daidokorocha wrote:I've recently taken to starting my day with a cup of puerh instead of the usual. I was looking around on youtube today and randomly stumbled upon this numi organic puerh video which I found all around bizarre. Here is the link to watch if anybody is interested in some comedy.
Also in this video, they pour their tea around 1:40 and it comes out extremely murky and nearly coffee like in color. I thought this was a bit strange but I remembered a post I read on here once about people brewing their pu-erh as if to approximate coffee. I've also read that this color is a sign of low quality stuff. Either way, I busted out my lowest quality stuff, which is a tin of loose shu I got from Chinatown. I got 5 grams or so and put it in a pot of 10 oz and let it brew for 7 minutes following a quick rinse. It wasn't opaque but it was much darker than I am used to. Either way, it had an interesting flavor that was different than typical and while drinking it I poured another 10 oz into the pot and steeped it. I have no clue how long I steeped this one for but it definitely came out quite dark this time around. Again, some interesting flavors in this one but I much preferred the first steep. I rarely steep any tea half (or even a quarter) as long.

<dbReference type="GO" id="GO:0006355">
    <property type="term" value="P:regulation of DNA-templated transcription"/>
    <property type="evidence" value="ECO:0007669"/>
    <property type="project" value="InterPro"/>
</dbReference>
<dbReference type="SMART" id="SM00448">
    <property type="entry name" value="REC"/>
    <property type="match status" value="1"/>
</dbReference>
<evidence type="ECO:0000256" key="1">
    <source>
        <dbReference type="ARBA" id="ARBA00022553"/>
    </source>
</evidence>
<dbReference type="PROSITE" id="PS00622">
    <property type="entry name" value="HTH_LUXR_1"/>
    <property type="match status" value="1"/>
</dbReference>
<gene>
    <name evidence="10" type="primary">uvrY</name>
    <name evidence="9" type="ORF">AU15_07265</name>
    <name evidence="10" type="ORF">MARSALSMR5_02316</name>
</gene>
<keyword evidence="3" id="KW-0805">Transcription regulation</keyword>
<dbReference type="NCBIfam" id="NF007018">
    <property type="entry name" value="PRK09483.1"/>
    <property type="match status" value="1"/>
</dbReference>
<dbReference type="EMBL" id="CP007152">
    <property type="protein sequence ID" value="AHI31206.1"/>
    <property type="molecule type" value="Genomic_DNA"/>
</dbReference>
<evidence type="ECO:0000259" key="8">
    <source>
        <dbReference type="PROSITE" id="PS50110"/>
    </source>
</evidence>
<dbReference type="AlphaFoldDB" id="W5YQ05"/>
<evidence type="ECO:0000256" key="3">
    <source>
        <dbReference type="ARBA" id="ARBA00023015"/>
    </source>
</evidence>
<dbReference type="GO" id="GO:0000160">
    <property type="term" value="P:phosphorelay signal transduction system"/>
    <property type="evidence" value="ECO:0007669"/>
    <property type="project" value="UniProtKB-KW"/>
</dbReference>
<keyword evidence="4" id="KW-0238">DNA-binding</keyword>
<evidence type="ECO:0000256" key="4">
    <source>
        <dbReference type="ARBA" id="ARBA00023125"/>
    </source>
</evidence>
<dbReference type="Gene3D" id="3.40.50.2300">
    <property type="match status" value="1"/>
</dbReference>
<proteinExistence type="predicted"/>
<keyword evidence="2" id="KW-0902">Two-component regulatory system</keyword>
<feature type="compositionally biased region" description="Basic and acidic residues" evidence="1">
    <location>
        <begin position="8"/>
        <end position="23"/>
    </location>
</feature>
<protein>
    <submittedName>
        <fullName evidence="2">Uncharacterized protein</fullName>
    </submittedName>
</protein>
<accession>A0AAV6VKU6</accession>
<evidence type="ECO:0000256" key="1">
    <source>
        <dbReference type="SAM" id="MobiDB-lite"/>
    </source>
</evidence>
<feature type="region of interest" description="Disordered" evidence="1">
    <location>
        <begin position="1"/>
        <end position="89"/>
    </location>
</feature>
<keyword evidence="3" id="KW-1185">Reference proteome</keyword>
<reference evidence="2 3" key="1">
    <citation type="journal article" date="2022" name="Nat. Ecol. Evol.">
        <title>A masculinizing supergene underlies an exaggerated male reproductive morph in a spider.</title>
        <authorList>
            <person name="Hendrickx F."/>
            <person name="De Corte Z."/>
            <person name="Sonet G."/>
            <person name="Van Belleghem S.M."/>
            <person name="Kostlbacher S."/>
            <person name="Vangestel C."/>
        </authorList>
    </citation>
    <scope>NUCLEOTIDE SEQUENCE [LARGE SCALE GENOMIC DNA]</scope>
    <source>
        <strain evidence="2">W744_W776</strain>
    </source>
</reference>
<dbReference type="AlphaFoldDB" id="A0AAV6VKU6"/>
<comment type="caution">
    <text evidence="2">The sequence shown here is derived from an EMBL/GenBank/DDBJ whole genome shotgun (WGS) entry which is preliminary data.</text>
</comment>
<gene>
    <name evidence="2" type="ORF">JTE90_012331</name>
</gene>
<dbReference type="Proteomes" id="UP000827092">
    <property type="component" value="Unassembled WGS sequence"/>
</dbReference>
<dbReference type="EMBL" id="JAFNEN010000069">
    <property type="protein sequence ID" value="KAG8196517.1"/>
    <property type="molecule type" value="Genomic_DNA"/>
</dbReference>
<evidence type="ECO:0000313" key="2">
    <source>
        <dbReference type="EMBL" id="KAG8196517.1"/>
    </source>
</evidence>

So, I think it'll be back to my regular methods... I got 5 delicious hybrid brewed infusions this morning before deciding to stop. Besides, I enjoy the color of pu-erh far too much to let it turn so dark.
The reason their tea is so dark compared to yours is probably because they use a much higher amount of tea per volume than you, and brewing gongfu rather than western style. For example, I use around a gram of tea per 10-15 ml in my yixing pots and do quick flash infusions. So if I was using a huge 10 oz pot I would use 30 grams of tea (not that I would ever do this) and it would be much darker than your 5 grams per 10 oz even with the western length steep times